Speech at symposium on Advancing Women’s Rights and Empowerment in Afghanistan

Oslo, 23 November 2014

Check against delivery

Excellencies, distinguished guests, Ladies and gentlemen,

Welcome to Norway and this symposium on Advancing Women’s Rights and Empowerment in Afghanistan.

It is a particular honour to welcome First Lady Rula Ghani and all Afghan participants from the government, parliament and civil society. I also welcome the students joining us live from Kabul University and the American University in Kabul.

This conference is a concrete expression of our joint commitment to help Afghanistan secure and advance the position of women in the country. Partnership is crucial. I know that we all share the conviction, based on experience, that improving the situation for girls and women is one of the best ways to contribute to the development of Afghanistan.

Afghanistan has achieved considerable and concrete progress since 2001.

In 2001 almost no girls were enrolled in school, whereas about 40 % of Afghan girls attend school today. Just 1 million children went to school in 2001, whereas 9 million children attend school today. Only last week a new school was opened in the Faryab province with Norwegian support, giving 1000 girls the opportunity to go to school.

Millions of Afghan girls are now being taught in schools around the country, and many girls are entering universities. Altogether there are 210 000 teachers in government-run schools, and more than 170 000 of them have received training with international support over the last few years. Teachers are role models for both girls and boys, and it is therefore significant that the majority of the 72 000 students training to be teachers today are women.

One very positive sign is that nearly a third of the members of the Afghan parliament are women. Successful female entrepreneurs are now shattering old stereotypes.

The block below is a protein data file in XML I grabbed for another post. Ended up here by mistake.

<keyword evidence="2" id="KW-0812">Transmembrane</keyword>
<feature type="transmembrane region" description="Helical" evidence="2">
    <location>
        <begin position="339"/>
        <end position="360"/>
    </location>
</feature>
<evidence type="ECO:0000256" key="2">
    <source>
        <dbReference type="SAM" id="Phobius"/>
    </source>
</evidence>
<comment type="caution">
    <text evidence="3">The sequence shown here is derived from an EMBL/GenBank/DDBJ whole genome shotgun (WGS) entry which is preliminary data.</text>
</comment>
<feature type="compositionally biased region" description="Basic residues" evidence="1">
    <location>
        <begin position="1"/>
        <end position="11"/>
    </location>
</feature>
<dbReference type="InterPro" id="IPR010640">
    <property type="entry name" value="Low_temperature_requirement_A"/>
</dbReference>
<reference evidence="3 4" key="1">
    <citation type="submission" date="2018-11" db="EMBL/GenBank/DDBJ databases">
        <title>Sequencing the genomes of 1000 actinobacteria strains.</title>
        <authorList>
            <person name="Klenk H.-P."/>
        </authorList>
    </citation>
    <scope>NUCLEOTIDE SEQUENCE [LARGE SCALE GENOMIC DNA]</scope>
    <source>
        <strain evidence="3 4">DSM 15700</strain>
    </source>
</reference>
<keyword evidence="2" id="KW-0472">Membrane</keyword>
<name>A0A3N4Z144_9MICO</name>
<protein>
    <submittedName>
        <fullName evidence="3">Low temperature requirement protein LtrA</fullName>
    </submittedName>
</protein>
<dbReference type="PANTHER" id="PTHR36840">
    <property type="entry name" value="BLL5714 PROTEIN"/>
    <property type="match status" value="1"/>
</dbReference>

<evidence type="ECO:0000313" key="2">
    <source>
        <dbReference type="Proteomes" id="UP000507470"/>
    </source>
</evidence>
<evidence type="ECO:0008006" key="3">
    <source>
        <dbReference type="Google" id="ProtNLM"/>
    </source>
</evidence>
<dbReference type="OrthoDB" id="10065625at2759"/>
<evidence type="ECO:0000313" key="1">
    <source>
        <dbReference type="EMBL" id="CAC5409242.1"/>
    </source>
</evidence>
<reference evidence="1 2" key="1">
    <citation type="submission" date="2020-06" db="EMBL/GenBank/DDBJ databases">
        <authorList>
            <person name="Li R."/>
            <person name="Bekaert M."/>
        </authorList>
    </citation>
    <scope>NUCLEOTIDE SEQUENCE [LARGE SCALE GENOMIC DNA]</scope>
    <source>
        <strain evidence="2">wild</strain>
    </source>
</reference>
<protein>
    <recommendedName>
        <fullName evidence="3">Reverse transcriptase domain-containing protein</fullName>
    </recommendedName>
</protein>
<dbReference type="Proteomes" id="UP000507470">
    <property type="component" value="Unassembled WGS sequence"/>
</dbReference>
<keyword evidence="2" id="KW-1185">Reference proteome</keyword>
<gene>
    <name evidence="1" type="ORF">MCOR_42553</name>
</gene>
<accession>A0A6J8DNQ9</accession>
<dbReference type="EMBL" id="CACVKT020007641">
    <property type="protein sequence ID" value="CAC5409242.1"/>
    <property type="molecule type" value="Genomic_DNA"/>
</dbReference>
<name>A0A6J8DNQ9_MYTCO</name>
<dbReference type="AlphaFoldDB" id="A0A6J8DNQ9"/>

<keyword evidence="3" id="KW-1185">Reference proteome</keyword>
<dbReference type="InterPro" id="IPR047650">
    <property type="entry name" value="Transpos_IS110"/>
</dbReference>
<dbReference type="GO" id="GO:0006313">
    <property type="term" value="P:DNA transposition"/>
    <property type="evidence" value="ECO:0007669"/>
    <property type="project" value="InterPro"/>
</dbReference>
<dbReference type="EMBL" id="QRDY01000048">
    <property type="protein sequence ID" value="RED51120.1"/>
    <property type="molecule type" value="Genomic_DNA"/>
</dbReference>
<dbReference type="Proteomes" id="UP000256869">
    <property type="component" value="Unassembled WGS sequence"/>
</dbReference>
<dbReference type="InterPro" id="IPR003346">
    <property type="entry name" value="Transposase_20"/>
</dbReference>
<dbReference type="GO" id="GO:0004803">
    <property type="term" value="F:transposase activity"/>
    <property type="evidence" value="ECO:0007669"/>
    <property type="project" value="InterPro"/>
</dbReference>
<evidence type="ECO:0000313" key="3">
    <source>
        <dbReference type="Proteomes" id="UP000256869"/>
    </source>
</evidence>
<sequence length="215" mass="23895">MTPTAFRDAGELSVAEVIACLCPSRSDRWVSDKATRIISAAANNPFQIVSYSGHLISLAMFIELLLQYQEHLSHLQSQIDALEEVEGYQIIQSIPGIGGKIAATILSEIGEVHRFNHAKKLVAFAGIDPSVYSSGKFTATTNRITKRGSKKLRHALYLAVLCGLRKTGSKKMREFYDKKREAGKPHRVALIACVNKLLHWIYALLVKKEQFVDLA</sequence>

Since 2003, GDP per capita has been steadily increasing in Afghanistan, from USD 193 in 2003 to USD 626 in 2013. Life expectancy is higher than ever.  Infant mortality dropped from 115 to 74 deaths per 1,000 live births from 2002 to 2012. Maternal mortality has decreased by over two thirds between 2002 and 2010. 

This is not to say that the future will be without challenges. The position of women in Afghanistan today is not yet secure, and discrimination is widespread. Many children attend school, but still don’t learn how to read and write. Sadly, even today, less than 20 % of adult women in Afghanistan are literate. Afghanistan has enormous untapped potential in this respect.

In Norway, we have learned from our own history that increasing gender equality and improving the population’s level of education have immediate and lasting effects on the economy. Access to primary and higher education has been – and remains – crucial to development in Norway, as it is in Afghanistan.

Education is both a right a means of securing an income, but it is also an end in itself. Educated women can increase both their household’s income and the country’s income. Educated mothers are more likely to motivate their children to go to school, and assist them in doing so. Literacy improves the health situation of the whole family.  

This is why we are doubling Norway’s support for global education over the next 4 years, with education for girls as a top priority.